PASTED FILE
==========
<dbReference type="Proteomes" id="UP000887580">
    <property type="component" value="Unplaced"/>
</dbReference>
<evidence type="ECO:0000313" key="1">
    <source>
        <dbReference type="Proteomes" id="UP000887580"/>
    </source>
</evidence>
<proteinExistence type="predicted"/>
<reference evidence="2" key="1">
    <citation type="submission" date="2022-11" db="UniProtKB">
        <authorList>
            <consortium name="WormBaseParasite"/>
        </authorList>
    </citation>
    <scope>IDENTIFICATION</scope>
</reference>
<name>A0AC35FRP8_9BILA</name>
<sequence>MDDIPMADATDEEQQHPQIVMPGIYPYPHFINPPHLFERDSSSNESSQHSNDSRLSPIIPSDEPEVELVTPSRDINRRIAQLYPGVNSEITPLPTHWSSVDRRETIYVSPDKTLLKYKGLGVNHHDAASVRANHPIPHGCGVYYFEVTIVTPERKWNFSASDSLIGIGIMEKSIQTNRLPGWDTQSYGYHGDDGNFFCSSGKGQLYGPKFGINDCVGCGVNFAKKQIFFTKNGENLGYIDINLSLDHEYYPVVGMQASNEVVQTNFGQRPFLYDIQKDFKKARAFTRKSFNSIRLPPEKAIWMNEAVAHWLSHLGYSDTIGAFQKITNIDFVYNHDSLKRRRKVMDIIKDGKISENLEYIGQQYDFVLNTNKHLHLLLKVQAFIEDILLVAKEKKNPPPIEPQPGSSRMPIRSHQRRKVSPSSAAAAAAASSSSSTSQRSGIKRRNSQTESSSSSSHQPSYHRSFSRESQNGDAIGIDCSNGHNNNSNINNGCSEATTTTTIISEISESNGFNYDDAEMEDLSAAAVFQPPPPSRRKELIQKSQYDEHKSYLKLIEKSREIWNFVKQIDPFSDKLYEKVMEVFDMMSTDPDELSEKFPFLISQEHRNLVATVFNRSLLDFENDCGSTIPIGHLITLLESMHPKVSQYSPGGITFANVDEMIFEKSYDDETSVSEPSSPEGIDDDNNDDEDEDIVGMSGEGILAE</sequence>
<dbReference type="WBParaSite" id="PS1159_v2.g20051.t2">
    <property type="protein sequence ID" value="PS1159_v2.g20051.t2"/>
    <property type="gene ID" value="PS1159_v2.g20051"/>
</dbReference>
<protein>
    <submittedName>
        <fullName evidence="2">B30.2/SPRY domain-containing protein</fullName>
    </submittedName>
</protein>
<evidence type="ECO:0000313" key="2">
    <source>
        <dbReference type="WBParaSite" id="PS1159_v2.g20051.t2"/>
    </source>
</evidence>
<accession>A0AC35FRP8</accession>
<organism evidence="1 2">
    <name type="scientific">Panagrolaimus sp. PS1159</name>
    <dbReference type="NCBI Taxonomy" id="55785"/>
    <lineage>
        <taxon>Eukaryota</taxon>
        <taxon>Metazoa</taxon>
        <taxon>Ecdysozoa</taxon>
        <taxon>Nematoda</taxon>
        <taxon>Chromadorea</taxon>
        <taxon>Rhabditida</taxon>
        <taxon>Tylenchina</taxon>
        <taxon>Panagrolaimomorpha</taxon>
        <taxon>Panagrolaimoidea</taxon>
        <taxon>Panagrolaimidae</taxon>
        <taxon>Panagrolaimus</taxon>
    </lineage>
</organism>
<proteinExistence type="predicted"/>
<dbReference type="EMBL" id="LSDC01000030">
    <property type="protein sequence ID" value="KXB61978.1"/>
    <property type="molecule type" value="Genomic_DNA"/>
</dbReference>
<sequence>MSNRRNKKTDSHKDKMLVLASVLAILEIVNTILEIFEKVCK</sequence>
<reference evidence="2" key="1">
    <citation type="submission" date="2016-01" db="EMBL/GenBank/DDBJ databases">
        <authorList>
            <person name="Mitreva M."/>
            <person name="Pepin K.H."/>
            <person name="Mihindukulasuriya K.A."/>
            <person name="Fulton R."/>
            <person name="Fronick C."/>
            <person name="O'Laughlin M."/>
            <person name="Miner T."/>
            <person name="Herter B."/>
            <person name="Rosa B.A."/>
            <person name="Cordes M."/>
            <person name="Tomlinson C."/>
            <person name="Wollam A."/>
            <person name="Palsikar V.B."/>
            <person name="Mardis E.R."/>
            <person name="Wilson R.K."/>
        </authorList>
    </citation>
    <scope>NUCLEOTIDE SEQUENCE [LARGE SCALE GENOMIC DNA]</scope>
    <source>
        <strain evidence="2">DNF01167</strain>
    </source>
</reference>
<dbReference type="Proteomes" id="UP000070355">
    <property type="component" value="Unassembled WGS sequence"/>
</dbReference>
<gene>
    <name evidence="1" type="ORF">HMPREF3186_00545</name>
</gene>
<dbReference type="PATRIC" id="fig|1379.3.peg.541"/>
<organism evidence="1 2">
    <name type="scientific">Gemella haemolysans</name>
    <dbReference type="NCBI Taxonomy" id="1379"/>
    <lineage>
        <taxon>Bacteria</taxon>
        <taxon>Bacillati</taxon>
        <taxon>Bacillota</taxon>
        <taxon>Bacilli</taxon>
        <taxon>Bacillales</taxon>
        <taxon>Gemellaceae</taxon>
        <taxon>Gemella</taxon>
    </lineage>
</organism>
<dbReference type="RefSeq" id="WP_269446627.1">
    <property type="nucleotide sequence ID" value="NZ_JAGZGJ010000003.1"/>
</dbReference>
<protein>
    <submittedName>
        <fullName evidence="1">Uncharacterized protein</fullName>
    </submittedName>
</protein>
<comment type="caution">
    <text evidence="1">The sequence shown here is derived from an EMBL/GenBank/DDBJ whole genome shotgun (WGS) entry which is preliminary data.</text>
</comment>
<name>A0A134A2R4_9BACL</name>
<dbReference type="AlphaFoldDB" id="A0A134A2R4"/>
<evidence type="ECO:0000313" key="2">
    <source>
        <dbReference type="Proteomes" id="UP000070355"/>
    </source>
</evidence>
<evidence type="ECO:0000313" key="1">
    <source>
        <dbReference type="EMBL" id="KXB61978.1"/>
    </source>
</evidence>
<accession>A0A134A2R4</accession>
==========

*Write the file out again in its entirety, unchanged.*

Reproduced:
<dbReference type="Proteomes" id="UP000887580">
    <property type="component" value="Unplaced"/>
</dbReference>
<evidence type="ECO:0000313" key="1">
    <source>
        <dbReference type="Proteomes" id="UP000887580"/>
    </source>
</evidence>
<proteinExistence type="predicted"/>
<reference evidence="2" key="1">
    <citation type="submission" date="2022-11" db="UniProtKB">
        <authorList>
            <consortium name="WormBaseParasite"/>
        </authorList>
    </citation>
    <scope>IDENTIFICATION</scope>
</reference>
<name>A0AC35FRP8_9BILA</name>
<sequence>MDDIPMADATDEEQQHPQIVMPGIYPYPHFINPPHLFERDSSSNESSQHSNDSRLSPIIPSDEPEVELVTPSRDINRRIAQLYPGVNSEITPLPTHWSSVDRRETIYVSPDKTLLKYKGLGVNHHDAASVRANHPIPHGCGVYYFEVTIVTPERKWNFSASDSLIGIGIMEKSIQTNRLPGWDTQSYGYHGDDGNFFCSSGKGQLYGPKFGINDCVGCGVNFAKKQIFFTKNGENLGYIDINLSLDHEYYPVVGMQASNEVVQTNFGQRPFLYDIQKDFKKARAFTRKSFNSIRLPPEKAIWMNEAVAHWLSHLGYSDTIGAFQKITNIDFVYNHDSLKRRRKVMDIIKDGKISENLEYIGQQYDFVLNTNKHLHLLLKVQAFIEDILLVAKEKKNPPPIEPQPGSSRMPIRSHQRRKVSPSSAAAAAAASSSSSTSQRSGIKRRNSQTESSSSSSHQPSYHRSFSRESQNGDAIGIDCSNGHNNNSNINNGCSEATTTTTIISEISESNGFNYDDAEMEDLSAAAVFQPPPPSRRKELIQKSQYDEHKSYLKLIEKSREIWNFVKQIDPFSDKLYEKVMEVFDMMSTDPDELSEKFPFLISQEHRNLVATVFNRSLLDFENDCGSTIPIGHLITLLESMHPKVSQYSPGGITFANVDEMIFEKSYDDETSVSEPSSPEGIDDDNNDDEDEDIVGMSGEGILAE</sequence>
<dbReference type="WBParaSite" id="PS1159_v2.g20051.t2">
    <property type="protein sequence ID" value="PS1159_v2.g20051.t2"/>
    <property type="gene ID" value="PS1159_v2.g20051"/>
</dbReference>
<protein>
    <submittedName>
        <fullName evidence="2">B30.2/SPRY domain-containing protein</fullName>
    </submittedName>
</protein>
<evidence type="ECO:0000313" key="2">
    <source>
        <dbReference type="WBParaSite" id="PS1159_v2.g20051.t2"/>
    </source>
</evidence>
<accession>A0AC35FRP8</accession>
<organism evidence="1 2">
    <name type="scientific">Panagrolaimus sp. PS1159</name>
    <dbReference type="NCBI Taxonomy" id="55785"/>
    <lineage>
        <taxon>Eukaryota</taxon>
        <taxon>Metazoa</taxon>
        <taxon>Ecdysozoa</taxon>
        <taxon>Nematoda</taxon>
        <taxon>Chromadorea</taxon>
        <taxon>Rhabditida</taxon>
        <taxon>Tylenchina</taxon>
        <taxon>Panagrolaimomorpha</taxon>
        <taxon>Panagrolaimoidea</taxon>
        <taxon>Panagrolaimidae</taxon>
        <taxon>Panagrolaimus</taxon>
    </lineage>
</organism>
<proteinExistence type="predicted"/>
<dbReference type="EMBL" id="LSDC01000030">
    <property type="protein sequence ID" value="KXB61978.1"/>
    <property type="molecule type" value="Genomic_DNA"/>
</dbReference>
<sequence>MSNRRNKKTDSHKDKMLVLASVLAILEIVNTILEIFEKVCK</sequence>
<reference evidence="2" key="1">
    <citation type="submission" date="2016-01" db="EMBL/GenBank/DDBJ databases">
        <authorList>
            <person name="Mitreva M."/>
            <person name="Pepin K.H."/>
            <person name="Mihindukulasuriya K.A."/>
            <person name="Fulton R."/>
            <person name="Fronick C."/>
            <person name="O'Laughlin M."/>
            <person name="Miner T."/>
            <person name="Herter B."/>
            <person name="Rosa B.A."/>
            <person name="Cordes M."/>
            <person name="Tomlinson C."/>
            <person name="Wollam A."/>
            <person name="Palsikar V.B."/>
            <person name="Mardis E.R."/>
            <person name="Wilson R.K."/>
        </authorList>
    </citation>
    <scope>NUCLEOTIDE SEQUENCE [LARGE SCALE GENOMIC DNA]</scope>
    <source>
        <strain evidence="2">DNF01167</strain>
    </source>
</reference>
<dbReference type="Proteomes" id="UP000070355">
    <property type="component" value="Unassembled WGS sequence"/>
</dbReference>
<gene>
    <name evidence="1" type="ORF">HMPREF3186_00545</name>
</gene>
<dbReference type="PATRIC" id="fig|1379.3.peg.541"/>
<organism evidence="1 2">
    <name type="scientific">Gemella haemolysans</name>
    <dbReference type="NCBI Taxonomy" id="1379"/>
    <lineage>
        <taxon>Bacteria</taxon>
        <taxon>Bacillati</taxon>
        <taxon>Bacillota</taxon>
        <taxon>Bacilli</taxon>
        <taxon>Bacillales</taxon>
        <taxon>Gemellaceae</taxon>
        <taxon>Gemella</taxon>
    </lineage>
</organism>
<dbReference type="RefSeq" id="WP_269446627.1">
    <property type="nucleotide sequence ID" value="NZ_JAGZGJ010000003.1"/>
</dbReference>
<protein>
    <submittedName>
        <fullName evidence="1">Uncharacterized protein</fullName>
    </submittedName>
</protein>
<comment type="caution">
    <text evidence="1">The sequence shown here is derived from an EMBL/GenBank/DDBJ whole genome shotgun (WGS) entry which is preliminary data.</text>
</comment>
<name>A0A134A2R4_9BACL</name>
<dbReference type="AlphaFoldDB" id="A0A134A2R4"/>
<evidence type="ECO:0000313" key="2">
    <source>
        <dbReference type="Proteomes" id="UP000070355"/>
    </source>
</evidence>
<evidence type="ECO:0000313" key="1">
    <source>
        <dbReference type="EMBL" id="KXB61978.1"/>
    </source>
</evidence>
<accession>A0A134A2R4</accession>